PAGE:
Beast Branded Content and director Lawrence Jacomelli teamed up with Saatchi & Saatchi to create the intense and emotionally charged 'Earthquake' for the Multiple Sclerosis Society, with VFX by The Mill.
Using a single shot POV sequence, the audience is taken on a journey through the perspective of a person suffering from MS, giving insight into just how frightening daily tasks can be. From insight into the concept to in-camera and visual effects, director Lawrence Jacomelli
takes us through the creation of 'Earthquake', a spot in deference to the experiences of MS sufferers.
MS patients endure almost unbearable suffering on an ongoing daily basis, and at any time there can be moments when what seems like another ‘Armageddon’ is about to strike. In this context, an earthquake seemed to be an ideal metaphor. An earthquake is a dramatic event. It creates devastation, lives get lost and homes are destroyed.
So often we use the earth as a metaphor for stability. We talk about being as solid as a rock and becoming grounded. So what happens when the ground you are walking on literally shakes and when something you took as a constant is not as fixed as you thought? Are the effects of an earthquake just physical or do they send shockwaves emotionally too? An earthquake is like Earth having a really bad day – which mirrors exactly the debilitating experiences of those who suffer from MS.
The treatment for this film was created to evoke a highly captivating and emotionally tense experience. Shot on location in Brighton, England by Beast, the viewer is invited to see the sometimes frightening realities of a man suffering from MS and his sensory and physical reaction to the everyday experience of the doorbell ringing at his home. During the time it takes him to reach the front door we are taken on a journey, which leaves the viewer emotionally and mentally charged. In a reflective moment, we realize that in just a few seconds we had briefly entered the world seen through the eyes of an MS sufferer – which is exactly what this collaboration between Saatchi & Saatchi
and Beast Branded Content
wanted to achieve.
To provide a sense of realism to this single shot POV sequence, we decided to shoot the spot on location. We chose to use a small terraced house on two floors, as this would give us a tight claustrophobic space with enough of a run to prolong his escape, and allow us to keep building the tension.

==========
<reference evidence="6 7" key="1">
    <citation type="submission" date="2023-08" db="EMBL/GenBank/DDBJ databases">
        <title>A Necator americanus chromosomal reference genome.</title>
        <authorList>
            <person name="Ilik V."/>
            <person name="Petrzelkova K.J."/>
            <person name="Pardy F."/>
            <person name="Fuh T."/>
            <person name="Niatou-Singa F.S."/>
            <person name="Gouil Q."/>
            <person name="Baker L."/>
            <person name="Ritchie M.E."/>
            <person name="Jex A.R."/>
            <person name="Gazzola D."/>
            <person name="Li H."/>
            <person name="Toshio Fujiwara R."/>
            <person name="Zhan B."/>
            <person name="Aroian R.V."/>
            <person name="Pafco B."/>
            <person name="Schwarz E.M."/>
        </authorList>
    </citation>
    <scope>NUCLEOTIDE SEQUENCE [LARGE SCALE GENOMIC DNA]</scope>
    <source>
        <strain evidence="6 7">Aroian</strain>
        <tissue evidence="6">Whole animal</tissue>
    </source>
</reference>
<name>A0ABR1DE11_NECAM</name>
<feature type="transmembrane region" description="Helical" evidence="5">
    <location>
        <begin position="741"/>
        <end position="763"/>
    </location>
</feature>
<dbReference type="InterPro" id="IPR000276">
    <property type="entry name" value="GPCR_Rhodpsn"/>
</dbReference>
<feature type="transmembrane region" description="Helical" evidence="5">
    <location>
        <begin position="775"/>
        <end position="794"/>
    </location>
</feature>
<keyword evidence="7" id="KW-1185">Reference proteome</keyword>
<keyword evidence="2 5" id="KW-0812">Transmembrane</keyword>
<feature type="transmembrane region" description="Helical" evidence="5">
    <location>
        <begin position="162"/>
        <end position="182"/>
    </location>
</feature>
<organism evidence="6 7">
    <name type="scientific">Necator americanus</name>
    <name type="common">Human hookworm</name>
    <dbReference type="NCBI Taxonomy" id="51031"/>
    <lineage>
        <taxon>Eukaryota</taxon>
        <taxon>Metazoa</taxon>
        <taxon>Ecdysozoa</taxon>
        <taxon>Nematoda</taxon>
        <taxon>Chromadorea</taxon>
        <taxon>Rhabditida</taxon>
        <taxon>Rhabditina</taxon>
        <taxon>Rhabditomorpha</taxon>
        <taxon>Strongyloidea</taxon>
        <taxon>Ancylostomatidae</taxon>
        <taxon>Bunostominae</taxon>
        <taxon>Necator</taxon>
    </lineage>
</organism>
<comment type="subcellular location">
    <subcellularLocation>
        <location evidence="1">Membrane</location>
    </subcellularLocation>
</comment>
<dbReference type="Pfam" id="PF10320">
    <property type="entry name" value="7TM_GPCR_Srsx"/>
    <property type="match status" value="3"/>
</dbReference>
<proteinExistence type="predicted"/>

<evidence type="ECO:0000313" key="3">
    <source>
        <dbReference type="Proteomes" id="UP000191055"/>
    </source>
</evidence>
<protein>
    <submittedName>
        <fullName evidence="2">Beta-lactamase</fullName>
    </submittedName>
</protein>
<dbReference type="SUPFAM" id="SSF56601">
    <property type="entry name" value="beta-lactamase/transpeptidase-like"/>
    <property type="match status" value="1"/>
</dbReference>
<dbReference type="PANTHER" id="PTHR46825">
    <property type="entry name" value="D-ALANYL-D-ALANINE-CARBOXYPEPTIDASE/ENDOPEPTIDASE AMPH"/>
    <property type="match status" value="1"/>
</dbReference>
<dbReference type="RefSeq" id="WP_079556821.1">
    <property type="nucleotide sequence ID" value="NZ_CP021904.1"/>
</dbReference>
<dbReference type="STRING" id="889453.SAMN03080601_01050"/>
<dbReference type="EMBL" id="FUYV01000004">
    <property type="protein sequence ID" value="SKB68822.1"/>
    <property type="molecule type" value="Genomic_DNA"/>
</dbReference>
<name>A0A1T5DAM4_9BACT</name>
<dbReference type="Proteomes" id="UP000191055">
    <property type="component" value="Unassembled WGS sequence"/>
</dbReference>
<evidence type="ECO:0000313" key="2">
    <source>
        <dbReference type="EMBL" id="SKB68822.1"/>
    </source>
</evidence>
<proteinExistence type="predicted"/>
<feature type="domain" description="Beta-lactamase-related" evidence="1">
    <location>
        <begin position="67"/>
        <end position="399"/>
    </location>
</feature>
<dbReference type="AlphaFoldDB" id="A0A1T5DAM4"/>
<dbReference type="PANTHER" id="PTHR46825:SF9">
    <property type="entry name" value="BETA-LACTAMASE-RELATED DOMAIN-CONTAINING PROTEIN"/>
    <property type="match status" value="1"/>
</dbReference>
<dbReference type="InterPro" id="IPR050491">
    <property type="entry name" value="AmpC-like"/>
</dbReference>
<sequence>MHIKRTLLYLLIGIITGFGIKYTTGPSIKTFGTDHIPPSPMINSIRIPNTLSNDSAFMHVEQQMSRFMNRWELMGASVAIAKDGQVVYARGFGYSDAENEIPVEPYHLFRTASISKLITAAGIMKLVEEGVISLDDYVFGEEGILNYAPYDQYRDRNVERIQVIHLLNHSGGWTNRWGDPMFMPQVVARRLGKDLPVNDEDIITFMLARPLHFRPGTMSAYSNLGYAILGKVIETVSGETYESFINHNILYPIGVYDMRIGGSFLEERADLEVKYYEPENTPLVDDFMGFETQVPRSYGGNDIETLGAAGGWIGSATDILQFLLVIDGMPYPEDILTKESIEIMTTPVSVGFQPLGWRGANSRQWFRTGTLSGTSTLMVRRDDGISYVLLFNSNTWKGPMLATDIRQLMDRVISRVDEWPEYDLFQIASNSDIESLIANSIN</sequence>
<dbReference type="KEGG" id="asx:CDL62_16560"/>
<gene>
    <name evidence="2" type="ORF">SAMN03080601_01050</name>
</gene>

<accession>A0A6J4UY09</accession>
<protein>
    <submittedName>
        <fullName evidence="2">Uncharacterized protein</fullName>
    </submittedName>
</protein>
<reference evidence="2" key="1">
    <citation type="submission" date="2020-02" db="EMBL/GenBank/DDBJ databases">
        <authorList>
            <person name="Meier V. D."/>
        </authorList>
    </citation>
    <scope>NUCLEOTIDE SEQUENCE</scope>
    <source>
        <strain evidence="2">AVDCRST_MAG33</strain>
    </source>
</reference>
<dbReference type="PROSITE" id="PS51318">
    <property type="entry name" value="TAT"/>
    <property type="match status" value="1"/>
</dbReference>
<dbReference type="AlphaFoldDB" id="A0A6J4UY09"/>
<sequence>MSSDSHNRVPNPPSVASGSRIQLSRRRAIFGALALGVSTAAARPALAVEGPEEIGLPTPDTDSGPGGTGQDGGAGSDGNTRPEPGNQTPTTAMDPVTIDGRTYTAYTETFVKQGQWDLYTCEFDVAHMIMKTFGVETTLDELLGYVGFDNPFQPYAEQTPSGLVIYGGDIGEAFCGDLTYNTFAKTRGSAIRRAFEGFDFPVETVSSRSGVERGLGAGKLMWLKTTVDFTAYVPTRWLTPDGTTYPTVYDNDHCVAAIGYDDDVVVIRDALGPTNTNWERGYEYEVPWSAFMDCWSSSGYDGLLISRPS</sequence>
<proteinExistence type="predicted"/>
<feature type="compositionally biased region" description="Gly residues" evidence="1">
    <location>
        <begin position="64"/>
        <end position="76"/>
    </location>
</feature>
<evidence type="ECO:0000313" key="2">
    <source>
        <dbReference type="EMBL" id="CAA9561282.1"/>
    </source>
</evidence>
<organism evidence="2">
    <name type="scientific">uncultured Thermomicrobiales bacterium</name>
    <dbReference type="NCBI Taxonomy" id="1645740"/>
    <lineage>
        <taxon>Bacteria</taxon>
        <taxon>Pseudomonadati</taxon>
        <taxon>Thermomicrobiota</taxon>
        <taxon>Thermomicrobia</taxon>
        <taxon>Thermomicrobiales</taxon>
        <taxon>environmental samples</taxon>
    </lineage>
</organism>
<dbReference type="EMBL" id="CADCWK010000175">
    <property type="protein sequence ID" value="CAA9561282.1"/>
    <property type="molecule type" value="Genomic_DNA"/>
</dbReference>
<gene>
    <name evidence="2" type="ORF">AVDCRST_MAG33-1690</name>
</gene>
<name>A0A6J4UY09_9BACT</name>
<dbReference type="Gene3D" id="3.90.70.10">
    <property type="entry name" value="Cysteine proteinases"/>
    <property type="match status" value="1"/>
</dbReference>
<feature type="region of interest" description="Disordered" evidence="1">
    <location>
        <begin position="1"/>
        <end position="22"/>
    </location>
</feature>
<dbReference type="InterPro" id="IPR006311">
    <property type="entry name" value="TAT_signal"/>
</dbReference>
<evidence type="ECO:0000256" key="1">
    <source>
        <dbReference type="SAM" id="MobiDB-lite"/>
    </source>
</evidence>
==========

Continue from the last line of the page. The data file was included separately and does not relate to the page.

We thought about shooting this sequence in Brighton, UK, as the exterior street location provides a very abrupt and obvious contrast when we cut outside to reveal that in fact there was no earthquake after all. Brighton is situated by the sea and it is also set at the foot of the South Downs, so this raised setting offers the unique opportunity to combine an ordinary Victorian terraced lined street with a calm and picturesque horizon.
As for the in-camera effects, this was a ‘back to basics’ film making experience and involved plenty of fishing line, broken up plasterboard and talcum powder. There were in total five grips, each of whom were either hiding or running just ahead of camera, swinging picture frames, yanking books off shelves and shaking pot plants. Of course, the real impact of the sequence only came about when The Mill came on board and started to really smash the place up.
But the plan was always to have the walls crack, rather than tumbling down and collapsing. There’s something more suited to the psychological metaphor and feeling of displacement that you get from seeing walls around you starting to crack – the reference we had in mind for this approach to how the earthquake should affect the walls was the Polanski film ‘Repulsion
’, where Catherine Deneuve’s character has a downward spiraling mental breakdown which climaxes with her envisaging that the walls around her are cracking. There’s something deeply unsettling about it. And that’s what we wanted to achieve here.
The final step was the sound design. And like any horror film, when you turn the sound down, it just isn’t scary, so until this point the true impact and effectiveness couldn’t be gauged. Our aim was to make it fierce but realistic – and push forward the notion that actually, all of this chaos is insular. It was important to hear the man that we would never see – his raised anxiety expressed by panicked breathing, his footsteps faltering across wooden floors and stairs, the thrashing of his clothes as he runs and of course the audible palpitations of his accelerating heart rate. We truly hope this spot helps to raise a better awareness of MS and motivates people to contribute to help fight this debilitating disease.
Find out more about the Multiple Sclerosis Society at mssociety.org